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Accelerated Evolution (Ltd Edition) Limited Edition

4.2 out of 5 stars 22 customer reviews

Price: £14.60
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Total price: £37.20
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Product details

  • Audio CD (30 Mar. 2003)
  • Limited Edition edition
  • Number of Discs: 2
  • Format: Limited Edition
  • Label: Inside Out/SPV
  • ASIN: B00008IXCQ
  • Other Editions: Audio CD  |  MP3 Download
  • Average Customer Review: 4.2 out of 5 stars  See all reviews (22 customer reviews)
  • Amazon Bestsellers Rank: 100,823 in Music (See Top 100 in Music)

Track Listings

Disc: 1

  1. Depth Charge
  2. Storm
  3. Random Analysis
  4. Deadhead
  5. Suicide
  6. Traveller
  7. Away
  8. Sunday Afternoon
  9. Slow Me Down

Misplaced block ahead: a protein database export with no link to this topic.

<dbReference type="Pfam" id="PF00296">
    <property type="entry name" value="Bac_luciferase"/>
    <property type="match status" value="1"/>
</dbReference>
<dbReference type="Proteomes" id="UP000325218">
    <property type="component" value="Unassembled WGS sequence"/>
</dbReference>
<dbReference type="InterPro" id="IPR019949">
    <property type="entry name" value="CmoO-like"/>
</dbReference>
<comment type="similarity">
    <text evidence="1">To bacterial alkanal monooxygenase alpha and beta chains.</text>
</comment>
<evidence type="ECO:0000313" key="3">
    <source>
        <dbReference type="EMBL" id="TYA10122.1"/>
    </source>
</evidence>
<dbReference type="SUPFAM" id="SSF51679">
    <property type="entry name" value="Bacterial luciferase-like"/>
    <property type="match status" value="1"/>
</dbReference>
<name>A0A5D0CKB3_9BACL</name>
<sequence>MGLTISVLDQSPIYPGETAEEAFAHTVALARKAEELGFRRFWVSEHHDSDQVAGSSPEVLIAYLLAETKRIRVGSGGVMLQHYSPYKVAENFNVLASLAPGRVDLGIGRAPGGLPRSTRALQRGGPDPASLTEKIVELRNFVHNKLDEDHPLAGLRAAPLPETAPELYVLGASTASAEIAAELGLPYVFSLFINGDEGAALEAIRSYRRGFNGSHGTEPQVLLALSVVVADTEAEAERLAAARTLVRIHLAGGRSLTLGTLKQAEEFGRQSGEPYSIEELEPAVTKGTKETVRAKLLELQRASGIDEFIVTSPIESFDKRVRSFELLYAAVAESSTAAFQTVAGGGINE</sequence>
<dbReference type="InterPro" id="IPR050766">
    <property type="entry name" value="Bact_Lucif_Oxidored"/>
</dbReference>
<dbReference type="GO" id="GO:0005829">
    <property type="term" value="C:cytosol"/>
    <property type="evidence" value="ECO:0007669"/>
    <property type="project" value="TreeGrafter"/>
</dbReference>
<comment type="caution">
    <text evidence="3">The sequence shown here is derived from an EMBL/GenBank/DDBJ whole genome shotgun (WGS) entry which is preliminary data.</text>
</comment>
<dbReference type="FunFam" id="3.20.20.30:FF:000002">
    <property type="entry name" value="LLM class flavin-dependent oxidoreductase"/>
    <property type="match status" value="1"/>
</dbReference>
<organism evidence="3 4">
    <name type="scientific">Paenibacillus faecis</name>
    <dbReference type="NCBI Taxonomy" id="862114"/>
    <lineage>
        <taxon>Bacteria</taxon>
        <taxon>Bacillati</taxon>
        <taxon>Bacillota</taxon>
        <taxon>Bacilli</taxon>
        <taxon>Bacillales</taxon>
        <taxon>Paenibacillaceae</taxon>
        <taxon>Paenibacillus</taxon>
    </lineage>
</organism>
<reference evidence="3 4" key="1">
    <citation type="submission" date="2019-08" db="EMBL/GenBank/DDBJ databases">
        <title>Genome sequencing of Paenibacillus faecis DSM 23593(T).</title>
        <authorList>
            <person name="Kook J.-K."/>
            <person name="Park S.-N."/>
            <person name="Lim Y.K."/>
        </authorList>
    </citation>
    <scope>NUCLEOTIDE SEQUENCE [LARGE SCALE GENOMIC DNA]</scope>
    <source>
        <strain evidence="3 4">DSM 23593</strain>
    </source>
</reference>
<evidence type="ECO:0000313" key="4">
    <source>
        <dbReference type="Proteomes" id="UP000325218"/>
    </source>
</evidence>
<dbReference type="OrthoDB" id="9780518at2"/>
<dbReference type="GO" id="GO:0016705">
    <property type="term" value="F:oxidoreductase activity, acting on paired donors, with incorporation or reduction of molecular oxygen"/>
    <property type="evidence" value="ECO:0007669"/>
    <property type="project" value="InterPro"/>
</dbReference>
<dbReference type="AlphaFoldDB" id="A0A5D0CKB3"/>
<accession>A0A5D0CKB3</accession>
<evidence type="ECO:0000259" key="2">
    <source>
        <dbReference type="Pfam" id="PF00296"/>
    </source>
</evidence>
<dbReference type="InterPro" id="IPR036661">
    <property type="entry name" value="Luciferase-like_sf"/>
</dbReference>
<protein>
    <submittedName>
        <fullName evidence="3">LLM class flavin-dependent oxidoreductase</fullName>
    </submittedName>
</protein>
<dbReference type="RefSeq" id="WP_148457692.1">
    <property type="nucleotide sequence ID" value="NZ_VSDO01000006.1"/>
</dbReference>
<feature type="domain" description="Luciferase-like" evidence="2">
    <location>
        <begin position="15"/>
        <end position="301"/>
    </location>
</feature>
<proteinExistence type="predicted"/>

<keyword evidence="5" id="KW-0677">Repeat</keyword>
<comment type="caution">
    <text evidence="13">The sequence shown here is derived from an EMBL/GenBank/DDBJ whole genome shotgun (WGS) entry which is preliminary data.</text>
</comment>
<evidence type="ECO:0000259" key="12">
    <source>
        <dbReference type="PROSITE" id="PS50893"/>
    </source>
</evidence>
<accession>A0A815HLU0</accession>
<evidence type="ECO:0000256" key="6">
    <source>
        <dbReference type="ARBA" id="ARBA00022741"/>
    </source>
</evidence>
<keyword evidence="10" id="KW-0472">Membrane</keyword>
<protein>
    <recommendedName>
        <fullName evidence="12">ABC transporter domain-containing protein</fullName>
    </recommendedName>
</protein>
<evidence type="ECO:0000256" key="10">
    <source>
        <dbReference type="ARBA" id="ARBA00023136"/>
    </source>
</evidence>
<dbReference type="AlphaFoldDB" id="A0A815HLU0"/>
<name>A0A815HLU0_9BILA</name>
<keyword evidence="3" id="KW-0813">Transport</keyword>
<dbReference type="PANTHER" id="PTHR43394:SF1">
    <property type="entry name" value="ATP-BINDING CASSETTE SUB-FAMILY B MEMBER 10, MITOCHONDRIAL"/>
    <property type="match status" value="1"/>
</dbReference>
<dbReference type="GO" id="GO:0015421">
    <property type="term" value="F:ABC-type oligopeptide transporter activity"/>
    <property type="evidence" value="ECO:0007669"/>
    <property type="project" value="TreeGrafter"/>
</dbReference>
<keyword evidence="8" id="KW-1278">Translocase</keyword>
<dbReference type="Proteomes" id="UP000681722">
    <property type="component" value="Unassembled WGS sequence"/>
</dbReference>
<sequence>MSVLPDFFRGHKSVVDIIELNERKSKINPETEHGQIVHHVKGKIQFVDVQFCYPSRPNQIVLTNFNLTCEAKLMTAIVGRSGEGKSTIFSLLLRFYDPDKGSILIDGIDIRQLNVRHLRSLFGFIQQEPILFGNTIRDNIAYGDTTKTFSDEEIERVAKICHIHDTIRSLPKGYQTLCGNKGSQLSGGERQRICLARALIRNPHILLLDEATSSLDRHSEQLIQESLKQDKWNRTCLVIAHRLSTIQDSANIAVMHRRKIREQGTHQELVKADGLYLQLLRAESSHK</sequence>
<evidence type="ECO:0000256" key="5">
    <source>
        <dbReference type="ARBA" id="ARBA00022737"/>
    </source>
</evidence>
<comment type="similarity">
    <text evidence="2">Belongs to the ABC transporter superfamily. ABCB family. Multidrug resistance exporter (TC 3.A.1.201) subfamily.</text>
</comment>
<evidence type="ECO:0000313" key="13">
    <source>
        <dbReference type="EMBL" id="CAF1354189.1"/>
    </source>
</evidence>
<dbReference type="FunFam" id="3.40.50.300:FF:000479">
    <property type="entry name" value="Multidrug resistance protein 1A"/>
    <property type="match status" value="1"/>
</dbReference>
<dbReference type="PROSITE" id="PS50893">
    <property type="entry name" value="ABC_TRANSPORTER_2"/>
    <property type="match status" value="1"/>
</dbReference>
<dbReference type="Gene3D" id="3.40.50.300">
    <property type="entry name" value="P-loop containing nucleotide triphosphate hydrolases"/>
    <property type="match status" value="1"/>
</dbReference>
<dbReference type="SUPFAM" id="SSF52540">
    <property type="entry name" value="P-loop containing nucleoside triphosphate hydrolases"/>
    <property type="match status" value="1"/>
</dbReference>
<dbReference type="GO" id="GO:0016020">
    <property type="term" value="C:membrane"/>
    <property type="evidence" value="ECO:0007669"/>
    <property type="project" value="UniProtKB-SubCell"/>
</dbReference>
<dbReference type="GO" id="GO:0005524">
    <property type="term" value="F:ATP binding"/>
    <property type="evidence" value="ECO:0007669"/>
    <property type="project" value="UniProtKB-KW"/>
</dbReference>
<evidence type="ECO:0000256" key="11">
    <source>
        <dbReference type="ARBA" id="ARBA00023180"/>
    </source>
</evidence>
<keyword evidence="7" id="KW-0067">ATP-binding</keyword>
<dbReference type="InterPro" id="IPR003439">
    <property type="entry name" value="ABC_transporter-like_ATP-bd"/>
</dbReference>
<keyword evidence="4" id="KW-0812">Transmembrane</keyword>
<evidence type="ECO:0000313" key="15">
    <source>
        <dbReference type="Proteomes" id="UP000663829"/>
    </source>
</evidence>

Disc: 2

  1. Locate
  2. Echo
  3. Assignable

Customer Reviews

4.2 out of 5 stars
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Top Customer Reviews

By A Customer on 21 April 2003
Format: Audio CD
After the mellow Ocean Machine came the manic Infinity; after following fun with Physicist with the almost rural Terria; Devin brings us Accelerated Evolution, the latest offering from Canada's enigmatic Townsend and his new band of Merry Men.
(The limited Euro digipak also comes with Dev's EKO project, a mini-collection of tracks written in order to learn some new equipment, I believe.)
The unique thing about Devin Townsend is his ability to carve a new niche into every market he sets out to breach. SYL slotted in beside Fear Factory (before trampling them to the ground); Ocean Machine somewhere alongside Toto and Deep Purple; Infinity alongside Cardiacs and (I suppose) power metal; Terria hasn't enough consistency to place it anywhere; but Accelerated Evolution fits nicely into what is becoming a genre of its own: 'Dev Metal'.
This isn't exactly bog-standard fare; as with all Devin material you gotta let it sink in before you judge it, and some of the time you're so caught up in the music you forget you *are* judging it... it's pretty complex, in short.